Why are we eating our own? A leading #sommelierspeaksout

Last week I posted a blog on my frustrations with a very particular type of wine list in a pretty particular type of place – if you don’t remember my estimable words please refresh your mind here.

On the following day in the slightly more august Sydney Morning Herald, veteran wine writer Huon Hooke had his say on his own pet frustrations on pretty much the same topic, although his issues were slightly different to mine. See them here.

And off went twitter. Sommeliers were aggrieved, wine writers were defensive, some people were rude, some saw a conspiracy, others wondered what all the fuss was about. Most normal people didn’t even know it was happening – such is the insular world of the wine-loving twittersphere.

Tom Hogan is an award-winning sommelier, formerly of the Lake House in Daylesford where he presided over a list that last month was awarded Australia’s Best in the 2014 Wine List of the Year competition. More recently he has set up his own excellent part wine bar/part shop in Port Melbourne called Harry & Frankie which won Best New Wine List in the same national competition. It is a wonderful joint and Huon and I both agree its wine list is of the very highest order.

Tom was a bit peeved by a few things we wrote so I have offered him the chance to put forward his personal view, and that of the profession of which he is justifiably very proud.

Take it away Tom:

Why are we eating our own?

The role of a Sommelier within restaurants and the broader wine industry has dramatically increased in importance over recent years – this has been triggered by the higher standards of professionalism within the Sommelier community and a desire from the dining public for more specialised beverage service. Sommeliers now enjoy a greater responsibility, along with winemakers and wine writers, in nurturing an ever-increasingly competitive wine industry.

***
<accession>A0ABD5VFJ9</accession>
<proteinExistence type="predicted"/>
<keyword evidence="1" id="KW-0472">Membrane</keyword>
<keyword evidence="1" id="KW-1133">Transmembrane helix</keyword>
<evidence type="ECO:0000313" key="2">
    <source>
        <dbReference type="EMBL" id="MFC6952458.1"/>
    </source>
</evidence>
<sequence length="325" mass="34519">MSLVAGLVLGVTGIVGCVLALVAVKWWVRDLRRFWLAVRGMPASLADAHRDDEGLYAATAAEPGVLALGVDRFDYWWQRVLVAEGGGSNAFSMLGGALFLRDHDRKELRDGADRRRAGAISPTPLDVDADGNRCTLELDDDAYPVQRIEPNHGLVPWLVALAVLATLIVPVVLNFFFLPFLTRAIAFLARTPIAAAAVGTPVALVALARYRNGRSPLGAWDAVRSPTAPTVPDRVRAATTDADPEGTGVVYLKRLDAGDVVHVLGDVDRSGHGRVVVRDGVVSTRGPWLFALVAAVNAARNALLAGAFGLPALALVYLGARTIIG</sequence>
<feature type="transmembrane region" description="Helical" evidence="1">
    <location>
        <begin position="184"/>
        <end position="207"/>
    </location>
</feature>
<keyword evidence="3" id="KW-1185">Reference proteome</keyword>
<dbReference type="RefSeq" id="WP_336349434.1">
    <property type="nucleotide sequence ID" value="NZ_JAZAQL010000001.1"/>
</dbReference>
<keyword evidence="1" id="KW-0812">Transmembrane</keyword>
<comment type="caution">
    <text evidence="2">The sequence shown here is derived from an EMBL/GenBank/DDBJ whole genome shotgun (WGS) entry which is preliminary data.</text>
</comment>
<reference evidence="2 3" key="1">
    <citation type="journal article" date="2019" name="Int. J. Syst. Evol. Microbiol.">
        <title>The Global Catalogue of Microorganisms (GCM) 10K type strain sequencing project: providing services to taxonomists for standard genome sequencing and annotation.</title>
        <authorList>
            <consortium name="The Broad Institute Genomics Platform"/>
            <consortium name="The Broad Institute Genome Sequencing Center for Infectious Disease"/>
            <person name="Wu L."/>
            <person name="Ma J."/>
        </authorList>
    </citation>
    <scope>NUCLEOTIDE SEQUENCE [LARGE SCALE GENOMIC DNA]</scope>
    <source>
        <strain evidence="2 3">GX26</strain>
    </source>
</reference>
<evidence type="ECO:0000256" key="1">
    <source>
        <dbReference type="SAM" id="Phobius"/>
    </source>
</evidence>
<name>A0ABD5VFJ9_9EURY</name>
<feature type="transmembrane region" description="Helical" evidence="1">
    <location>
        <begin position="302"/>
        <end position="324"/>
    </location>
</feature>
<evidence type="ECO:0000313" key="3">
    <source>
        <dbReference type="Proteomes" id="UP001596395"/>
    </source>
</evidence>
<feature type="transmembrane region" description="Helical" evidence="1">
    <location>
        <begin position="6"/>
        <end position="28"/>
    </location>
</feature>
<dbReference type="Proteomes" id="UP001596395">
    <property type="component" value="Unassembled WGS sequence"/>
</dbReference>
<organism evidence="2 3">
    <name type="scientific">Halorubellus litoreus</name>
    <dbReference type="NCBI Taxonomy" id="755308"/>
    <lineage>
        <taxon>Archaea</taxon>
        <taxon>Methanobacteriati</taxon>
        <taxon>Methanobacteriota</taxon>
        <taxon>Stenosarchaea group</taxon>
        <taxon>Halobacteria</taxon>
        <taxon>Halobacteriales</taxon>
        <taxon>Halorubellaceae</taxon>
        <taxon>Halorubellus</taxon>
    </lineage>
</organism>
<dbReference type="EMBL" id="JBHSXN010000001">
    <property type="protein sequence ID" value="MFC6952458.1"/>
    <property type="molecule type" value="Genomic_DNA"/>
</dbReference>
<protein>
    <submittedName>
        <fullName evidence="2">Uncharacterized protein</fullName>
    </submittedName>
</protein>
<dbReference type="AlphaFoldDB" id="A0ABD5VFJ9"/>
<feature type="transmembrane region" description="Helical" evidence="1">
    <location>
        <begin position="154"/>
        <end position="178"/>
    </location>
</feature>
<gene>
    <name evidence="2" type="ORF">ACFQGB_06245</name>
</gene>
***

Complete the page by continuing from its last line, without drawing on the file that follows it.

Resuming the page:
Mirroring our chef colleagues’ desire to challenge and innovate, the best Sommeliers are curating wine lists championing the artisanal and the dynamic from here and abroad. I’m always excited to see an emphasis on the former rather than the latter, including boundary pushing styles that can sometimes be confronting. The best wine lists recognise the importance of synergy with the restaurant’s cuisine, service ethos and environment (both immediate and surrounding). It would be inappropriate for Attica – an innovative, dynamic, challenging food experience – to carry a list boasting producers whose heyday was in the early to mid-90s. Nor should an RSL list be dominated by alternative “amber” wines. Attica’s signature dish of ‘potato cooked in the earth it was grown’ surely demands a match more progressive than the vinous equivalent of steak, egg and chips.